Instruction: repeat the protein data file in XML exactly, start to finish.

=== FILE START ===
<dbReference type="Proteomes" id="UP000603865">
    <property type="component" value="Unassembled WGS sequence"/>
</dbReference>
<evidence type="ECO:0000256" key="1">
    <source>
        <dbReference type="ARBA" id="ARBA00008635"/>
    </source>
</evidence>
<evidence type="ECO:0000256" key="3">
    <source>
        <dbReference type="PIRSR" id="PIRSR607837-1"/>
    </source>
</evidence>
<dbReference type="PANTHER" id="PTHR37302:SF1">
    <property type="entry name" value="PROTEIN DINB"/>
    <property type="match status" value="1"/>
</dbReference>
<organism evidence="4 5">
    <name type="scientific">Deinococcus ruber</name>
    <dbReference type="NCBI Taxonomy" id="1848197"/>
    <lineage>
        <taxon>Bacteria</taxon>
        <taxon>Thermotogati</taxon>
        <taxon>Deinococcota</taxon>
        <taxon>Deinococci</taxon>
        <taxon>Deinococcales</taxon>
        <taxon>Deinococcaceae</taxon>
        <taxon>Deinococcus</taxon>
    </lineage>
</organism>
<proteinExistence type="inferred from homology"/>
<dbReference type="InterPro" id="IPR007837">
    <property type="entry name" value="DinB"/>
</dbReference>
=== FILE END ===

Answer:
<dbReference type="Proteomes" id="UP000603865">
    <property type="component" value="Unassembled WGS sequence"/>
</dbReference>
<evidence type="ECO:0000256" key="1">
    <source>
        <dbReference type="ARBA" id="ARBA00008635"/>
    </source>
</evidence>
<evidence type="ECO:0000256" key="3">
    <source>
        <dbReference type="PIRSR" id="PIRSR607837-1"/>
    </source>
</evidence>
<dbReference type="PANTHER" id="PTHR37302:SF1">
    <property type="entry name" value="PROTEIN DINB"/>
    <property type="match status" value="1"/>
</dbReference>
<organism evidence="4 5">
    <name type="scientific">Deinococcus ruber</name>
    <dbReference type="NCBI Taxonomy" id="1848197"/>
    <lineage>
        <taxon>Bacteria</taxon>
        <taxon>Thermotogati</taxon>
        <taxon>Deinococcota</taxon>
        <taxon>Deinococci</taxon>
        <taxon>Deinococcales</taxon>
        <taxon>Deinococcaceae</taxon>
        <taxon>Deinococcus</taxon>
    </lineage>
</organism>
<proteinExistence type="inferred from homology"/>
<dbReference type="InterPro" id="IPR007837">
    <property type="entry name" value="DinB"/>
</dbReference>